Business ownership makes great sense when the vehicle is garaged at the workplace and is used 100% for business by the owner and employees. I have some clients who have this sort of operation, and we utilize this approach.
 

LyftupX

Member
Jul 19, 2017
210
80
Seattle
Vehicles are "listed property." As such, business usage must be >50% in order to be able to deduct the pro-rata share of all operating expenses, including depreciation. Furthermore, any business income tax credits are only available to the extent that the vehicle is used >50% for business.

Accordingly in your situation, your business will not be able to take the pro-rata share of operating expenses or the Section 30D credit. I cannot recall any situation where the Code allows a Solomon-like decision to split the baby.

It all boils down to that fact that you will receive the $7,500 credit against your personal income tax liability. I do not understand what the fuss is all about trying to get the credit to come through one's business, because that decision makes everybody's life more difficult. Tax prep fees increase, taxpayer record keeping increases, and the back door surprises like depreciation recapture and Section 179 recapture make for unhappy taxpayers.

I have been cranking out income taxes for a lot of people and businesses over the years. I used to keep a journal years ago that compared the deductions for utilizing the standard mileage rate as opposed to using the actual method. The results seemed to reflect that over a five-year period the income tax savings were negligible. This was primarily due to the fact that most business usage claimed was 70-80%. They were greatest of course in the first two years and then dropping in year three. Moreover, as I mentioned above, there are traps embedded into the Code that can be expensive to the uninformed. I personally believe that the income tax benefits derived by owning a vehicle in one's business are more illusory than real.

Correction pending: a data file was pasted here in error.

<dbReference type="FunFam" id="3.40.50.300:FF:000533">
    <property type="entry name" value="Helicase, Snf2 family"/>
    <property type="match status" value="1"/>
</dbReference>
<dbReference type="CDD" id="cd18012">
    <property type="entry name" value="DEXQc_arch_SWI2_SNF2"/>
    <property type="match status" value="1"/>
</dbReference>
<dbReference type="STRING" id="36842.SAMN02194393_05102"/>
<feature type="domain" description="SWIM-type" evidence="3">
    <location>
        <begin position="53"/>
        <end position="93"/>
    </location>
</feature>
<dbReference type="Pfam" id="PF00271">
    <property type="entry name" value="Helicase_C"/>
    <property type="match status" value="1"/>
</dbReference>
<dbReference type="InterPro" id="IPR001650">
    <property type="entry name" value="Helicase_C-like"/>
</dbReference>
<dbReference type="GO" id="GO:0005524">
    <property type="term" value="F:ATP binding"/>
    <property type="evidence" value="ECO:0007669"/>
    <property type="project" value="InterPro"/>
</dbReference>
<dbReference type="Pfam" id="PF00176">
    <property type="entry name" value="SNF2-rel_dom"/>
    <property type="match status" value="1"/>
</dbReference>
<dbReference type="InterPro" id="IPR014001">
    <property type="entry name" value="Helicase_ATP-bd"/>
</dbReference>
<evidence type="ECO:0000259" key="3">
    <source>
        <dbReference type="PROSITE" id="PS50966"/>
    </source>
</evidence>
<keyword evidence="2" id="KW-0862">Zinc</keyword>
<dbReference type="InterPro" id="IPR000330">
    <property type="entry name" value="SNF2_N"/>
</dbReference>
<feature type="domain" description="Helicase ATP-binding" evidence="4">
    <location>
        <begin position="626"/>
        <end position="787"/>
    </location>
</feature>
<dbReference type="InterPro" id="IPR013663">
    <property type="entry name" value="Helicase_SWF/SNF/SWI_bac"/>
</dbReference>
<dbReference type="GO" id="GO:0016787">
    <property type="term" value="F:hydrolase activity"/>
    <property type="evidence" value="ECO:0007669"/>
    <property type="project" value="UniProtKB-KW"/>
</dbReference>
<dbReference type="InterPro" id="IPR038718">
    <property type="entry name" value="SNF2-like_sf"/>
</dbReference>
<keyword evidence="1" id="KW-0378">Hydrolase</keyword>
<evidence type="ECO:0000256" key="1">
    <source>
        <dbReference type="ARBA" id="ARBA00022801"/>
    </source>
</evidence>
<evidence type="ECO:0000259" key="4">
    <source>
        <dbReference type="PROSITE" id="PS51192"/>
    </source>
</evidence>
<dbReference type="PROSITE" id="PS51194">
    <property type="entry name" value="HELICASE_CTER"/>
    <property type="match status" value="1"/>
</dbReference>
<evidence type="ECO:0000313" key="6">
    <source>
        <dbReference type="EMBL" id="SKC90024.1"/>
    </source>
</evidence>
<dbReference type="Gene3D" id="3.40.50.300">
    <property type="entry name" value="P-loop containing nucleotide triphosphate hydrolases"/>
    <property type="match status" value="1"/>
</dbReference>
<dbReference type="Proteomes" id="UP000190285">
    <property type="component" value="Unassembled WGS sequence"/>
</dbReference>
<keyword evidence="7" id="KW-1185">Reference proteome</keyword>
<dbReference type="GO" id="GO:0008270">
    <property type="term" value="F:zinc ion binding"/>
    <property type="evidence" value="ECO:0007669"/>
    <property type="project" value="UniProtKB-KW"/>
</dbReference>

Business ownership makes great sense when the vehicle is garaged at the workplace and is used 100% for business by the owner and employees. I have some clients who have this sort of operation, and we utilize this approach.


Taking delivery closer to year end so I can adjust business use to the most optimal %. Going forward use will always be > 50%

Question , so the $7500 if I use 1099 expensing has to count towards the specific 1099 liability? If so does that include the (SE Portion)? I notice in the case of sec 179 it rolls up and can be household included.

I was planning on no business use to make the $7500 come in clean versus personal (some here noting the issues with splitting the credit) , but it would be nice to expense the $6k sales tax that I can’t count on regular as we will surpass the SALT deduction amount on items we already have.

So I may do 80% + business use and utilize the sales tax and try and capture total credit. This does
Not make it easy as I usually allocate 1099 $ towards solo 401k and trying to nail down that declaration is tricky with the moving Pieces.